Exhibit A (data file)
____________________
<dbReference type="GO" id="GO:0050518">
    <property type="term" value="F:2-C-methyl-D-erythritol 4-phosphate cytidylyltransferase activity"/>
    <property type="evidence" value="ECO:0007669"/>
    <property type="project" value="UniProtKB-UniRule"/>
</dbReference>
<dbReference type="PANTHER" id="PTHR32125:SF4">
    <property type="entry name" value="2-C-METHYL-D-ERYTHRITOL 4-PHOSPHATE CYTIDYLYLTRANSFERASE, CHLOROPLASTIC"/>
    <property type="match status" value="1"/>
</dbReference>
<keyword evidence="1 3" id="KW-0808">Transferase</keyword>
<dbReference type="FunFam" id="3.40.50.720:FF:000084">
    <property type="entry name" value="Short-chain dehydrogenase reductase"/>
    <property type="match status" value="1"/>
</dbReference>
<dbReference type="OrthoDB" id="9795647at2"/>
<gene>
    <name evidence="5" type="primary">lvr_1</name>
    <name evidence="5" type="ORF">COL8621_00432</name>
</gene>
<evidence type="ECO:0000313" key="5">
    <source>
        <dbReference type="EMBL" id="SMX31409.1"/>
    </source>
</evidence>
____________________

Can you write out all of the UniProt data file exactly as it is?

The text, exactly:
<dbReference type="GO" id="GO:0050518">
    <property type="term" value="F:2-C-methyl-D-erythritol 4-phosphate cytidylyltransferase activity"/>
    <property type="evidence" value="ECO:0007669"/>
    <property type="project" value="UniProtKB-UniRule"/>
</dbReference>
<dbReference type="PANTHER" id="PTHR32125:SF4">
    <property type="entry name" value="2-C-METHYL-D-ERYTHRITOL 4-PHOSPHATE CYTIDYLYLTRANSFERASE, CHLOROPLASTIC"/>
    <property type="match status" value="1"/>
</dbReference>
<keyword evidence="1 3" id="KW-0808">Transferase</keyword>
<dbReference type="FunFam" id="3.40.50.720:FF:000084">
    <property type="entry name" value="Short-chain dehydrogenase reductase"/>
    <property type="match status" value="1"/>
</dbReference>
<dbReference type="OrthoDB" id="9795647at2"/>
<gene>
    <name evidence="5" type="primary">lvr_1</name>
    <name evidence="5" type="ORF">COL8621_00432</name>
</gene>
<evidence type="ECO:0000313" key="5">
    <source>
        <dbReference type="EMBL" id="SMX31409.1"/>
    </source>
</evidence>